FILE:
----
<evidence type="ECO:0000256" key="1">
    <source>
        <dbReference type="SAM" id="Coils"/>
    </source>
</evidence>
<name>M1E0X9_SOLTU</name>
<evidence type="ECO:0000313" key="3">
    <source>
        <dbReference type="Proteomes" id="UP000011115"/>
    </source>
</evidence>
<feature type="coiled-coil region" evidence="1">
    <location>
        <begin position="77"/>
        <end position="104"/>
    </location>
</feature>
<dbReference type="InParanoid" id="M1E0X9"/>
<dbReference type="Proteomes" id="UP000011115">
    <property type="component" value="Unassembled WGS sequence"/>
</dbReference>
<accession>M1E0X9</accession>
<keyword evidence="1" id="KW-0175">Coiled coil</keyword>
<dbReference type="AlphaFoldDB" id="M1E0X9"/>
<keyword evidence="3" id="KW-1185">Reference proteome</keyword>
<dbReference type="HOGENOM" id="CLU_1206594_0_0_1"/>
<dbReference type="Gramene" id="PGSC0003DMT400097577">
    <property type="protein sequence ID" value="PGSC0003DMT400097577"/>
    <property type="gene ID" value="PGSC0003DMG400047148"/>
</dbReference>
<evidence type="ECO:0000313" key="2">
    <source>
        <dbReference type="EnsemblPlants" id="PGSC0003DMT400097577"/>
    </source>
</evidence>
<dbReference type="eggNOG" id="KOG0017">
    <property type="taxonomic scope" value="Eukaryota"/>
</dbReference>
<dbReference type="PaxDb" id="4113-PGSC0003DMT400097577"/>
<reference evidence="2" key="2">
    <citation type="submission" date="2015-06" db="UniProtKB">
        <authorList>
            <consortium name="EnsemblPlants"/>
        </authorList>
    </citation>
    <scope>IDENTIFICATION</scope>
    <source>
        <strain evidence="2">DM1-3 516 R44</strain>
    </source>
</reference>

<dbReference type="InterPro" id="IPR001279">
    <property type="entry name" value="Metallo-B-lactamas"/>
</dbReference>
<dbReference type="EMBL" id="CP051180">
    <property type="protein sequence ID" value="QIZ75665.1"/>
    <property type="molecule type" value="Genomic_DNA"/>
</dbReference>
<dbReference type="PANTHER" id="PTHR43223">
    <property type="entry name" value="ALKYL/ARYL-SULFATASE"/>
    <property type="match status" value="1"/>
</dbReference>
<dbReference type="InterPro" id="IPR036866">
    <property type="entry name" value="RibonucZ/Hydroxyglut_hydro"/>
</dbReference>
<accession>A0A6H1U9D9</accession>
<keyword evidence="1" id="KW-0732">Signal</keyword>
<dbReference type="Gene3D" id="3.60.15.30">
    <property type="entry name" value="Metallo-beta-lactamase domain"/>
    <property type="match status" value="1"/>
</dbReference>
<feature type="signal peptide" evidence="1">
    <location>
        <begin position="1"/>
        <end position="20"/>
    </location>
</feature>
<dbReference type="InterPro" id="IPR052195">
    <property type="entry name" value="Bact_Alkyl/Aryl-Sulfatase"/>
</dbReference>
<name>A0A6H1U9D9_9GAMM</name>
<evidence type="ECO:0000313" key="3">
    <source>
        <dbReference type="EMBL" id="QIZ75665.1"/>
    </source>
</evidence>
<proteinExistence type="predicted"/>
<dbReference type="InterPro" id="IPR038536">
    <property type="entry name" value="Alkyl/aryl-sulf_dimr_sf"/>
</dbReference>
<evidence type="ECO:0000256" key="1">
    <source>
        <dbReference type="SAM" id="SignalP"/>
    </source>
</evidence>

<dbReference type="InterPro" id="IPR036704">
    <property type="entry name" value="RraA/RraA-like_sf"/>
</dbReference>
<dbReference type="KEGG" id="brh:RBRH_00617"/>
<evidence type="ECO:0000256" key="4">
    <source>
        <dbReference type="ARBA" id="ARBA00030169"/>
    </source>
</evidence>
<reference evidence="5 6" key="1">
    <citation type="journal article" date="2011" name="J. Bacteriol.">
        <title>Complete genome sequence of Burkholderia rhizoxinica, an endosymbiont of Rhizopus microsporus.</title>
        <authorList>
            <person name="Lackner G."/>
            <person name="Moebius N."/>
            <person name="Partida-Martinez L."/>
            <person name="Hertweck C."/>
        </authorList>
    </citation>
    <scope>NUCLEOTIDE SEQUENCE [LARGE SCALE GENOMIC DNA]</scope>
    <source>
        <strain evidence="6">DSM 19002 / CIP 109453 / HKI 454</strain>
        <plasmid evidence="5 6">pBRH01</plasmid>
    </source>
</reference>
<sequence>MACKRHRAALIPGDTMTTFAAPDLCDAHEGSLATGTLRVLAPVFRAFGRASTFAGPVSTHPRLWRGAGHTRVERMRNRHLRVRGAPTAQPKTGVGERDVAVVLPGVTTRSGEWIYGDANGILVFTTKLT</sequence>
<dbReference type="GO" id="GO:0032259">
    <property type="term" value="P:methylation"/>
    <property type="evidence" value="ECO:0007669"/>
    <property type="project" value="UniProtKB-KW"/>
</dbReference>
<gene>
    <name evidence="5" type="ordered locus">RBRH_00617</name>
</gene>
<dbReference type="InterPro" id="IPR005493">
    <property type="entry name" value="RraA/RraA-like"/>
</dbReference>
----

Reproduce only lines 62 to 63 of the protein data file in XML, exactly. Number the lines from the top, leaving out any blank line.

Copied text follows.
<dbReference type="InterPro" id="IPR036866">
    <property type="entry name" value="RibonucZ/Hydroxyglut_hydro"/>